When should I see a doctor?

Most people feel stressed at some point. However, stress can widely affect how you feel physically and mentally and even affect how you behave. If you are struggling to cope with stress, seeing a doctor or a mental health professional could be useful as they may be able to suggest other pharmacological and/or psychological approaches to help you.

Summary

Coping with stress can be challenging mainly due to its symptoms, which can affect you both physically and mentally. Luckily, there are different psychological and pharmacological treatments available to manage stress, including the administration of B vitamins, vitamin C, and vitamin D. In most cases, vitamin levels can be increased just by having a balanced and healthy diet, as there are many food sources of these vitamins. However, vitamin supplementation might be needed to maximise the effects of these vitamins (considering your doctor's advice). 

References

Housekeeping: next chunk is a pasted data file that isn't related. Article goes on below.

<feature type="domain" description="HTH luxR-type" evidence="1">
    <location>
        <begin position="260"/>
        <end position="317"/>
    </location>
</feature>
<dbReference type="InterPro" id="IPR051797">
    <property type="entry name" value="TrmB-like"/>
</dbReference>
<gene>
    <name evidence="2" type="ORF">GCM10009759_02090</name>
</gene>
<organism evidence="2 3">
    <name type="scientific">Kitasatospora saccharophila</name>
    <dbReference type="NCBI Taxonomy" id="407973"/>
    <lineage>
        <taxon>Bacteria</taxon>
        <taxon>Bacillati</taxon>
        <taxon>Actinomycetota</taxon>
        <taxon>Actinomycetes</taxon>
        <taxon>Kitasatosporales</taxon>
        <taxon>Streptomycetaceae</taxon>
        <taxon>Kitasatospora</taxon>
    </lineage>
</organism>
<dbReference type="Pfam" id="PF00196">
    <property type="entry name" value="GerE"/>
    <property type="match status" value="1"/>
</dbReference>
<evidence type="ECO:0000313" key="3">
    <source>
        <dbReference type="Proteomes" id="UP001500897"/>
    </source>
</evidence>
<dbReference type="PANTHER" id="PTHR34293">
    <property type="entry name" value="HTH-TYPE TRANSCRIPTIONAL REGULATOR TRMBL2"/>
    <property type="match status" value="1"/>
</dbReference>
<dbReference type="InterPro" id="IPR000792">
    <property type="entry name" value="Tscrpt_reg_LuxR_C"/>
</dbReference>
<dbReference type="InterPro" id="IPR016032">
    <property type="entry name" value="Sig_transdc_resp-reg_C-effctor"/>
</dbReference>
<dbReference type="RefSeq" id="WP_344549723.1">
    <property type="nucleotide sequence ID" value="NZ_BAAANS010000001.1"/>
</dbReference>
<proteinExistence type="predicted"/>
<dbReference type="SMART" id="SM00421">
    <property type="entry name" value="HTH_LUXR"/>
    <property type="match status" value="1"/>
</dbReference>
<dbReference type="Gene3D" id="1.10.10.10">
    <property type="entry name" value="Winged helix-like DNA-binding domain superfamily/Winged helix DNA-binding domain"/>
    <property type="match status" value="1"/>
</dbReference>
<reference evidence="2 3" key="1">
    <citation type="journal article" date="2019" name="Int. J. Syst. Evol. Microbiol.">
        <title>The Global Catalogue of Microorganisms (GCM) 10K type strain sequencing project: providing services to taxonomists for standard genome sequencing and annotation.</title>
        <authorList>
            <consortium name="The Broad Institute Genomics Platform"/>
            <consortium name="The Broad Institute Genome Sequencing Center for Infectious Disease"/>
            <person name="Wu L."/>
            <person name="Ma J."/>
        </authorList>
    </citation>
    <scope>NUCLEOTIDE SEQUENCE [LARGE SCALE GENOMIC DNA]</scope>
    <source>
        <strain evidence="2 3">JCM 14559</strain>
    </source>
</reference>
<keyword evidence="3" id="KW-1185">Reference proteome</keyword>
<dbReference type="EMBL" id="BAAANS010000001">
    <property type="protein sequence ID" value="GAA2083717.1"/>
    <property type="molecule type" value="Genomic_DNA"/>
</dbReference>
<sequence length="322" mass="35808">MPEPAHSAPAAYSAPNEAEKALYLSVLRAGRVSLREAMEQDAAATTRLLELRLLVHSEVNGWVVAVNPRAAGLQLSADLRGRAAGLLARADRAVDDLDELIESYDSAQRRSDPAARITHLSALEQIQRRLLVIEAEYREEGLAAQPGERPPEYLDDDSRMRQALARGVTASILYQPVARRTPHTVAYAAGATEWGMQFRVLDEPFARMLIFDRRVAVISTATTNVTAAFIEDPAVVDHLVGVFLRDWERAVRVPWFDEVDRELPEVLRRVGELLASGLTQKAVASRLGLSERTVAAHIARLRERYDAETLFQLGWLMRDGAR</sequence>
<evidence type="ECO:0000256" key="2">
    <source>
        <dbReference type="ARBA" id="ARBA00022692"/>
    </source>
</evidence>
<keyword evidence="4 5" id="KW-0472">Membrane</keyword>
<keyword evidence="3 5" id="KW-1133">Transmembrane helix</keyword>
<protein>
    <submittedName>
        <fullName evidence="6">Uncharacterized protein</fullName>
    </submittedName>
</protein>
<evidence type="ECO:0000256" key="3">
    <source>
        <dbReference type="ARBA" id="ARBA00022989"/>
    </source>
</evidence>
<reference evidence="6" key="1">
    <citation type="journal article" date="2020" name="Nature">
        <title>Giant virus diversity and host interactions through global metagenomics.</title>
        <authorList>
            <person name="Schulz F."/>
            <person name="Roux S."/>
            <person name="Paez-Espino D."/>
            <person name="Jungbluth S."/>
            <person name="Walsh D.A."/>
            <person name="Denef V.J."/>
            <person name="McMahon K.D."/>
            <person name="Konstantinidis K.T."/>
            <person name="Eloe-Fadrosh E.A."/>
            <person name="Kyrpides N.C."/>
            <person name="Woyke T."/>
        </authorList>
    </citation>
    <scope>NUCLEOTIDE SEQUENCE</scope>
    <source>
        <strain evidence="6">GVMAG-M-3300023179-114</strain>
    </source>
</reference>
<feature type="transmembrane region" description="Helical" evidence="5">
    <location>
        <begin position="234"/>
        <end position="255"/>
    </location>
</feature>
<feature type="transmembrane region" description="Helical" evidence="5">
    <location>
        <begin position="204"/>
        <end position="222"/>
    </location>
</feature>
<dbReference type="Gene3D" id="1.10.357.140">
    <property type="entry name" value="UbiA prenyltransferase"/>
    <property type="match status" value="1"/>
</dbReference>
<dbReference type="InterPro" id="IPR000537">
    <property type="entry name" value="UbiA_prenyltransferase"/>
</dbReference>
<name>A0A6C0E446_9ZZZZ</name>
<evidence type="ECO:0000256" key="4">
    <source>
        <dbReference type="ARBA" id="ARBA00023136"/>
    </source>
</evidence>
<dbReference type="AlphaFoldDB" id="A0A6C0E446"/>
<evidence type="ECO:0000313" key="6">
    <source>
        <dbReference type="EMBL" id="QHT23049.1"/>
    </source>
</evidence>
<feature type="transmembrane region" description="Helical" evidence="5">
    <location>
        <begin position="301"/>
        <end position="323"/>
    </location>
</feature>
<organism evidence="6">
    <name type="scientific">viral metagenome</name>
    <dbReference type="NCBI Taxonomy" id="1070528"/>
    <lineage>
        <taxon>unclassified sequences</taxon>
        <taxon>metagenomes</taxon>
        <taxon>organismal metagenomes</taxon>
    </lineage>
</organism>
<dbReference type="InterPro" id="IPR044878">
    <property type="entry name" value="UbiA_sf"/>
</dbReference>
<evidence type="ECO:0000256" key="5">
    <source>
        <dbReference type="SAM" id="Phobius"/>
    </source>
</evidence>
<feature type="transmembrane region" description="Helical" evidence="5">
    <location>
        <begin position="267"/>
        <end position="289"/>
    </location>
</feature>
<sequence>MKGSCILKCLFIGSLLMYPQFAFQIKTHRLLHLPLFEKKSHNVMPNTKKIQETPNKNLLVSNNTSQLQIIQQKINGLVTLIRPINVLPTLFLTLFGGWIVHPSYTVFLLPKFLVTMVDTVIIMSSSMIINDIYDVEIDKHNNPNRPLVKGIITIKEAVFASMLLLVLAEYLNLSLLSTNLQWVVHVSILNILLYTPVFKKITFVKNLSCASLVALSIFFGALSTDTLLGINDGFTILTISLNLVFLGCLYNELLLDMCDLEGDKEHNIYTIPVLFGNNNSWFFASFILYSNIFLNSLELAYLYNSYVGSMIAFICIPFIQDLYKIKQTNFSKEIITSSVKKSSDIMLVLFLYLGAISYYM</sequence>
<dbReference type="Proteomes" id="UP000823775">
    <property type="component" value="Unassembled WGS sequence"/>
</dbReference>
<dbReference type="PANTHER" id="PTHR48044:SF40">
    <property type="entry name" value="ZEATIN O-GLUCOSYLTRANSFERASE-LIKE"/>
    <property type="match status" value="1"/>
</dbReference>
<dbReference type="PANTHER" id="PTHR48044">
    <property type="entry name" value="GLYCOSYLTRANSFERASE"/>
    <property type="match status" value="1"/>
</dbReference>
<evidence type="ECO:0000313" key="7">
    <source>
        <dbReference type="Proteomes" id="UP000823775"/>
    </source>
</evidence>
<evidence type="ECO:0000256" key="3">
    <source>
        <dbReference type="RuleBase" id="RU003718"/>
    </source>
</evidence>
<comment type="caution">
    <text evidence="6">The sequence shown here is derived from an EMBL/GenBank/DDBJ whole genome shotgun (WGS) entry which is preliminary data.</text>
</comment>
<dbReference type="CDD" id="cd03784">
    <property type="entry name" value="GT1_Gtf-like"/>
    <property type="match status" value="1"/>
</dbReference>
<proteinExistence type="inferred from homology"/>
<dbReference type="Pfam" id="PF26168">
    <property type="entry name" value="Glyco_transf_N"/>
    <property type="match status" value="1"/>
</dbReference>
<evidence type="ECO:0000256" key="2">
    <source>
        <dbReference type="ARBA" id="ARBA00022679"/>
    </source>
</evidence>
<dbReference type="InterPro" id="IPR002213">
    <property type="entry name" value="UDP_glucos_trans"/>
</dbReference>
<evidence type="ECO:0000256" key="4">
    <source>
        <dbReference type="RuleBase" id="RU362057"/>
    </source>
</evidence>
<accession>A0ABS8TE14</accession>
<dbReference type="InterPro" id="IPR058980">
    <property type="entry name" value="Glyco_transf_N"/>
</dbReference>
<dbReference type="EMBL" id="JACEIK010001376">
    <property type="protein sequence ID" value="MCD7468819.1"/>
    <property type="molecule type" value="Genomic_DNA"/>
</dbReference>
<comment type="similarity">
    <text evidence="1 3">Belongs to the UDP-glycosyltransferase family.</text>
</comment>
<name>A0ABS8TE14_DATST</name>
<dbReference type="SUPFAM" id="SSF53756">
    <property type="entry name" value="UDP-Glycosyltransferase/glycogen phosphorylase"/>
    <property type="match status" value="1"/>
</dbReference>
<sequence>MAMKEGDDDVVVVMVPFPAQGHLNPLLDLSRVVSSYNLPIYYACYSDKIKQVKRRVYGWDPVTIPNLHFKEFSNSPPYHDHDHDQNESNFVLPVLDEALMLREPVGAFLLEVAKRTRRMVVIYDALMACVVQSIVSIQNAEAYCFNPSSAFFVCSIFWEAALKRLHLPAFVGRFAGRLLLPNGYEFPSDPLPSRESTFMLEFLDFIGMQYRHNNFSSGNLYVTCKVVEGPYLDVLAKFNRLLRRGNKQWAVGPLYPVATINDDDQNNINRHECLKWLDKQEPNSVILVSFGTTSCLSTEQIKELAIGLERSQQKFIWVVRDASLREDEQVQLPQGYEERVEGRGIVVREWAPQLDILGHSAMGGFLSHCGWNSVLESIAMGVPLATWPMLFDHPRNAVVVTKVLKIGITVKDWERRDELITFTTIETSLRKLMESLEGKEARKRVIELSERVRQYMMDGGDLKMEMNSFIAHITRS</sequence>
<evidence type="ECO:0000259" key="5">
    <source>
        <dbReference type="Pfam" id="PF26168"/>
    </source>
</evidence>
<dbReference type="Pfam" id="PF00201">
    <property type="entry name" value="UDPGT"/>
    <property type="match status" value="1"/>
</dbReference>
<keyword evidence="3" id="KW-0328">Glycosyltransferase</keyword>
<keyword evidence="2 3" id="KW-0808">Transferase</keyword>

1. Yaribeygi H, Panahi Y, Sahraei H, Johnston TP, Sahebkar A. The impact of stress on body function: A review. EXCLI J [Internet]. 2017 Jul 21 [cited 2024 Jan 12];16:1057–72. Available from: https://www.ncbi.nlm.nih.gov/pmc/articles/PMC5579396/
  2. Kennedy DO. B vitamins and the brain: mechanisms, dose and efficacy—a review. Nutrients [Internet]. 2016 Jan 28 [cited 2024 Jan 12];8(2):68. Available from: https://www.ncbi.nlm.nih.gov/pmc/articles/PMC4772032/
  3. Calderón‐Ospina CA, Nava‐Mesa MO. B Vitamins in the nervous system: Current knowledge of the biochemical modes of action and synergies of thiamine, pyridoxine, and cobalamin. CNS Neurosci Ther [Internet]. 2019 Sep 6 [cited 2024 Jan 12];26(1):5–13. Available from: https://www.ncbi.nlm.nih.gov/pmc/articles/PMC6930825/
  4. Stough C, Simpson T, Lomas J, McPhee G, Billings C, Myers S, et al. Reducing occupational stress with a B-vitamin focussed intervention: a randomized clinical trial: study protocol. Nutr J [Internet]. 2014 Dec 22 [cited 2024 Jan 12];13:122. Available from: https://www.ncbi.nlm.nih.gov/pmc/articles/PMC4290459/
  5. Peters EM, Anderson R, Nieman DC, Fickl H, Jogessar V. Vitamin C supplementation attenuates the increases in circulating cortisol, adrenaline and anti-inflammatory polypeptides following ultramarathon running. Int J Sports Med [Internet]. 2001 Oct [cited 2024 Jan 12];22(7):537–43. Available from: https://pubmed.ncbi.nlm.nih.gov/11590482/